Polyethylenimine 25K (PEI 25K) and cholic acid were purchased from Sigma-Aldrich (St. Louis, MO). 1H nuclear magnetic resonance (NMR) spectra were analyzed on an Bruker Avance 400 MHz spectrometer (MPA, Bruker, Billerica, MA). IR spectra were carried out on a Perkin–Elmer FTIR spectrum 400 spectrometer (PerkinElmer, Inc., Waltham, MA). Cell culture flask and plate were purchased from SPL Life Sciences (Gyeonggi-do, Korea). Cell culture medium and supplements were purchased from Invitrogen (Grand Island, NY, USA). Human cervical carcinoma cell line (HeLa) was obtained from American Type Culture Collection Rockville, MD).

Synthesis of cholic acid-conjugated polyethylenimine 25K (PEI 25K-CA)

The solution of cholic acid (1.9 mg, 0.0046 mmol), N,N-dicyclohexylcarbodiimide (3.8 mg, 0.0184 mmol), and 4-dimethylaminopyridine (2.2 mg, 0.0184 mmol) in 1 ml of N,N-dimethylformamide was stirred for 15 minutes. A solution of PEI 25K (230 mg, 0.0092 mmol) in 4 ml of dimethylformamide was added to the activated cholic acid solution under nitrogen. The reaction was carried out under stirring for 24 hours. The reaction mixture was diluted with 10 ml of methanol and purified by SephadexTMLH-20 using methanol as the eluting solvent. The collected fractions were dried by rotary evaporation and further dried under vacuum.

Conjugation of PEI 25K-CA

IR: νmax 3,252, 2,928, 2,815, 1,658, 1,614, 1,452, 1,365, 1,348 cm−1; 1H NMR (400 MHz, D2O): δ 0.83 (br s, 3H, H-18-CA), 1.07 (br s, 3H, H-19-CA), 1.22–2.1 (m, 30H, methane, ethine, and methylene protons of CA), 2.57−3.42 [m, -NH-CH2-CH2-NH-(PEI)], 3.79 (br s, 1H, H-3-CA), 3.83 (br s, 1H, H-7-CA), and 3.96 (br s, 1H, H-12-CA).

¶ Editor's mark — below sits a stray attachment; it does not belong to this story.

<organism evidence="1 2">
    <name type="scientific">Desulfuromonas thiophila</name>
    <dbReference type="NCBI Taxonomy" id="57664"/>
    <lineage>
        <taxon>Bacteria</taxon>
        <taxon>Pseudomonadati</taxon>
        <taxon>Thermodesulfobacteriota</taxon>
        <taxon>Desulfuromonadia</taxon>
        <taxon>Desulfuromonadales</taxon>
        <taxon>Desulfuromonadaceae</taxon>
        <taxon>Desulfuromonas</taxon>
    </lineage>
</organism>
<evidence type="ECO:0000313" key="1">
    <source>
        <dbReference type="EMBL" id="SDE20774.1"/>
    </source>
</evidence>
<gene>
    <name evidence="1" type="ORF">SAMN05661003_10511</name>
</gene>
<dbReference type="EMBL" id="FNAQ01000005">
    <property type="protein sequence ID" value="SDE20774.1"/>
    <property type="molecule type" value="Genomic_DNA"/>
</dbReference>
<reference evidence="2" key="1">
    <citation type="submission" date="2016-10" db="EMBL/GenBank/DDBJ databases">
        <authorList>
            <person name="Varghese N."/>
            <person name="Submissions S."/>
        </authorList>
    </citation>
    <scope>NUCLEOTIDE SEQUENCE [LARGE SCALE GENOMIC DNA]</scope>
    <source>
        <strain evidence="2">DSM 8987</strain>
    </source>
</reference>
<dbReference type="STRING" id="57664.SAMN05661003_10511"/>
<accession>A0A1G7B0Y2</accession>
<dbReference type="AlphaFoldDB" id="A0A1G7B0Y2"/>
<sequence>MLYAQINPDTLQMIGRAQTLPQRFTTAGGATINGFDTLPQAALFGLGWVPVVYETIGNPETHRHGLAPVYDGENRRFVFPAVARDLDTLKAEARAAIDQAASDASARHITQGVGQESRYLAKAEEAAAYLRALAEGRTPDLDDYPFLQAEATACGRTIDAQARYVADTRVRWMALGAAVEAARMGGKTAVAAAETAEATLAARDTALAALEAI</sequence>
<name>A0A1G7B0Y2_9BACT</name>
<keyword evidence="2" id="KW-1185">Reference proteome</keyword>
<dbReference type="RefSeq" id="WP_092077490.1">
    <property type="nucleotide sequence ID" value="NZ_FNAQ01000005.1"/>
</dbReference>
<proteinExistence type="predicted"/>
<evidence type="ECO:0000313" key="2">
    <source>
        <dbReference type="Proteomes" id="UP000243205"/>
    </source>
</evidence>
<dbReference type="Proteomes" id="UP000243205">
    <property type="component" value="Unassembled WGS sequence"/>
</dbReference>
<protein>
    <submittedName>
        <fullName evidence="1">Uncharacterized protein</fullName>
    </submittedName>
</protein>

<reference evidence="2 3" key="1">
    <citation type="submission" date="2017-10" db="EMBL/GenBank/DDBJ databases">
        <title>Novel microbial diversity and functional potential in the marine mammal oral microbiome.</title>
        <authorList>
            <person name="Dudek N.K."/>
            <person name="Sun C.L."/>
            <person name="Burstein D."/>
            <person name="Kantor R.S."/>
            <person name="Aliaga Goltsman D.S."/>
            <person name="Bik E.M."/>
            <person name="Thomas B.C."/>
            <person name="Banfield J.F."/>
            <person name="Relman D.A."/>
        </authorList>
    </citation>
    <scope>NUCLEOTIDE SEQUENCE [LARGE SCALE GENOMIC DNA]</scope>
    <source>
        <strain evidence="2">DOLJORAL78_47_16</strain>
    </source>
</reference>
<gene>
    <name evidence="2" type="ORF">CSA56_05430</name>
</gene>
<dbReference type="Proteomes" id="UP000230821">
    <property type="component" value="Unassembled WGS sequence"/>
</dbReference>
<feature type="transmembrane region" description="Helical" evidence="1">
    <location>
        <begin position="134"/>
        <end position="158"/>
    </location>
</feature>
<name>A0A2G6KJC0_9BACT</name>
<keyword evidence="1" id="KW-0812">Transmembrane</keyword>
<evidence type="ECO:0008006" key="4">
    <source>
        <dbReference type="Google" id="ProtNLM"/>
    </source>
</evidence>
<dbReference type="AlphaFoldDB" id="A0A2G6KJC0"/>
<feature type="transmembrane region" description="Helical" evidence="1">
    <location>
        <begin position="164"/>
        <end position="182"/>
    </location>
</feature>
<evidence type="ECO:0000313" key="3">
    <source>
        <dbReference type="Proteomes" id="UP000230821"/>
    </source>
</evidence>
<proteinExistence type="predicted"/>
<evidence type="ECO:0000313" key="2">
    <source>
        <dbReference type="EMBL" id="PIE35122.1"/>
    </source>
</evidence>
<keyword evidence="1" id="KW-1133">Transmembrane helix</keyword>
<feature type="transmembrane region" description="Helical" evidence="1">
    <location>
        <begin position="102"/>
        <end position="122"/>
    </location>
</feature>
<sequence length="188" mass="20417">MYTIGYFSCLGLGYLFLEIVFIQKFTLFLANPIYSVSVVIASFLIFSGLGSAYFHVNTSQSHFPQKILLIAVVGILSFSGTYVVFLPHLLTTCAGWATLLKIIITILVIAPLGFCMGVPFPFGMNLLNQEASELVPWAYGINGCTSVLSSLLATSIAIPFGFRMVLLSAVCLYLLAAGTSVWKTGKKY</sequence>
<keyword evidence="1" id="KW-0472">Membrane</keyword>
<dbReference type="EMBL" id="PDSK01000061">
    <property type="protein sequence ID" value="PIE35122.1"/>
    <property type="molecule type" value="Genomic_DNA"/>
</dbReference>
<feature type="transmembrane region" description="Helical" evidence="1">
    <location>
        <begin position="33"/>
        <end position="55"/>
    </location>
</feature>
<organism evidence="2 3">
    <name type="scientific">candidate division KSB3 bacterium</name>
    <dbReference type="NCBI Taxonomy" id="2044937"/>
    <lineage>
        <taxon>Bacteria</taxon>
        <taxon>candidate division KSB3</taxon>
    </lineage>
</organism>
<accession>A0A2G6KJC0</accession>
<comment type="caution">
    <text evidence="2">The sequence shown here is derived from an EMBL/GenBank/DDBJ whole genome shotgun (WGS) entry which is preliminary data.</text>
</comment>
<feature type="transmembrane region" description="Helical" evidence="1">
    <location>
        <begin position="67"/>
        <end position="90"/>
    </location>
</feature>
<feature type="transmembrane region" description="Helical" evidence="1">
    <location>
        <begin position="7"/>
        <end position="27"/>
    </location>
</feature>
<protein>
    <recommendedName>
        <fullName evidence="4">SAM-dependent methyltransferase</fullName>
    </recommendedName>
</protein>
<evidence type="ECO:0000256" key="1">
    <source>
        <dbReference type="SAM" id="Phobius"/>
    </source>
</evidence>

Measurement of buffer capacity of PEI 25K-CA

PEI 25K-CA (1 : 0.5 molar ratio) was dissolved in 10 ml of 0.9% sodium chloride solution at a concentration of 0.1 mg/ml. PEI 25K-CA solution was titrated with 0.1 N hydrochloric acid solution. The pH of PEI 25K-CA solution was measured using a pH meter (Bench 700, Oakton Instrument, IL). The buffer capacity of PEI 25K-CA was calculated at a high region resistance of pH change by dividing the amount of hydrochloric acid of pH change (Sinko, 2006).

Agarose gel electrophoresis

The complex formation of the PEI 25K-CA and p53-EGFP complex was examined using agarose gel electrophoresis. The weight ratios of PEI 25K-CA and p53-EGFP were 0.125, 0.25, 0.5, 1, 2, and 4. The amount of p53-EGFP used was 0.25 µg. PEI 25K-CA/p53-EGFP complexes were run on 1% agarose in Tris boric EDTA (ethylenediaminetetraacetic acid) buffer at a voltage of 100 V for 15 minutes.

Zeta potential and particle size

The average zeta potential and particle size of PEI25K-CA/p53-EGFP and PEI25K/p53-EGFP complexes were measured using Zetasizer (Malvern Instruments Ltd., Worcestershire, UK) at 25°C. 50 µl of complexes was diluted with 950 µl of deionized water prior to measurement. The colloidal stability of the complexes was evaluated in deionized water and in 10% bovine serum albumin solution at 4°C ± 2°C.

Transfection of PEI 25K-CA/p53-EGFP complexes and gene expression